Regular

Killer whale superpods are relatively rare (i.e. only happen a few times a year) but they are astounding to witness. They are essentially a community gathering, a celebration of sorts. There is a huge amount of social activity that goes in a superpod, including mating.

In July, we got to see a superpod in Kachemak Bay comprised of AP pod, AS30 pod, and a pod that still has yet to be cataloged. One of the coolest things I saw was that the calves of the pods split off from their families and joined up to make their own “mini pods.” They rolled around and played with one another while their parents socialized with adult whales from other pods.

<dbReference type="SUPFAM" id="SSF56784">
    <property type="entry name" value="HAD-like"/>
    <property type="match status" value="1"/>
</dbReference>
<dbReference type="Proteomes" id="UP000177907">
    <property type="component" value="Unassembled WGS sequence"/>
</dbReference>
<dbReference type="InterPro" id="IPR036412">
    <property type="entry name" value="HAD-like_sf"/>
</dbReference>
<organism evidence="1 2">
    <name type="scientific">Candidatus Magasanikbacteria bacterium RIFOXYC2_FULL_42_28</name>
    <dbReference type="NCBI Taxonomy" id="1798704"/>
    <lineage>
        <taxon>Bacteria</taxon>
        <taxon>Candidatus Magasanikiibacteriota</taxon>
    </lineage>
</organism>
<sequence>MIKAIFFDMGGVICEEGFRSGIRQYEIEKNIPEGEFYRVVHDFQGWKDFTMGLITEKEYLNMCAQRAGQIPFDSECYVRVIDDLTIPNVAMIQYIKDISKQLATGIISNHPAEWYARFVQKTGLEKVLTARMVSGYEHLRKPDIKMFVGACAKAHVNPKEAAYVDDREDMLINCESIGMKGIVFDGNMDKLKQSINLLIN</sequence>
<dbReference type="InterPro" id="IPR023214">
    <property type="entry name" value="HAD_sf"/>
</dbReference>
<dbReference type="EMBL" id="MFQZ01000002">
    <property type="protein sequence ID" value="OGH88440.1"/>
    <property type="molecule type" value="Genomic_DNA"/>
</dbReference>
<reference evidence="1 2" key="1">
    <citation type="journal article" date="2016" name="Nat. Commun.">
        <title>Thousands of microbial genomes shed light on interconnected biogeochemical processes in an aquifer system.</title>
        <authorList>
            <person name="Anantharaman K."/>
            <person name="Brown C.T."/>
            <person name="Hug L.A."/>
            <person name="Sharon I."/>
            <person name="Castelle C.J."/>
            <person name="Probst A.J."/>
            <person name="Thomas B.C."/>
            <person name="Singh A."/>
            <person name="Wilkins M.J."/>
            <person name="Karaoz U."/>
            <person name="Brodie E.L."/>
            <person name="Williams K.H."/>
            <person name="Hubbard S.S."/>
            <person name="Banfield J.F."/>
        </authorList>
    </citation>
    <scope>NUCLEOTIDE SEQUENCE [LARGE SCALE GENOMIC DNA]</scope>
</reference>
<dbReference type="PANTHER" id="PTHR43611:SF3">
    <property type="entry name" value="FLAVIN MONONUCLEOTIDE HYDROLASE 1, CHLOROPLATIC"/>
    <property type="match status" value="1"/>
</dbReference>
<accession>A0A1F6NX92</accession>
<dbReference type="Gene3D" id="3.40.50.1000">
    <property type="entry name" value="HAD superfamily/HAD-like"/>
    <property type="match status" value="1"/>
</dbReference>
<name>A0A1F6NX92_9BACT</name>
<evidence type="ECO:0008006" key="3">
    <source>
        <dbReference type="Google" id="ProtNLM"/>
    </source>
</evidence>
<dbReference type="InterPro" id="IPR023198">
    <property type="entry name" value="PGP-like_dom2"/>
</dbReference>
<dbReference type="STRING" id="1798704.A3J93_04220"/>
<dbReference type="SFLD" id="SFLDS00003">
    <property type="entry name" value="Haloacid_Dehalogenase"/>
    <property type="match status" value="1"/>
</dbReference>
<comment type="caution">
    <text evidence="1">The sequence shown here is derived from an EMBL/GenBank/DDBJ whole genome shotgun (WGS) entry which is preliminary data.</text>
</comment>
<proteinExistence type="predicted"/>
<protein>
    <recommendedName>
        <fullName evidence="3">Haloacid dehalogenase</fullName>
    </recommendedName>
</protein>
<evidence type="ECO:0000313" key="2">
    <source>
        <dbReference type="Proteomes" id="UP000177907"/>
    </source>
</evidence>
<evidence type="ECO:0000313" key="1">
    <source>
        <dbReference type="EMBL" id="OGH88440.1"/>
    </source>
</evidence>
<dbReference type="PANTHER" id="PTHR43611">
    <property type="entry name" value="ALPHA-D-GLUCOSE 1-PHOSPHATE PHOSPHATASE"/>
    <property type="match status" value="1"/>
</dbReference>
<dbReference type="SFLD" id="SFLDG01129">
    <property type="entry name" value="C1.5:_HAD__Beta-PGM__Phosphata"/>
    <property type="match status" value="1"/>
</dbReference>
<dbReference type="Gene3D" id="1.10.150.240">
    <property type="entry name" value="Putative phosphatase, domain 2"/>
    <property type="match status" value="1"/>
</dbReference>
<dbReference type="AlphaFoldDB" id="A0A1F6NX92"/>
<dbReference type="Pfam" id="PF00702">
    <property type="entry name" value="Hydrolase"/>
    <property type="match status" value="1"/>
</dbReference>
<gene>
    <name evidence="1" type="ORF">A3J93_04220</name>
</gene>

In this photo, we can see a calf from AS30 pod (left) surfacing next to AP3’s calf, which still has yet to be given an alphanumeric name.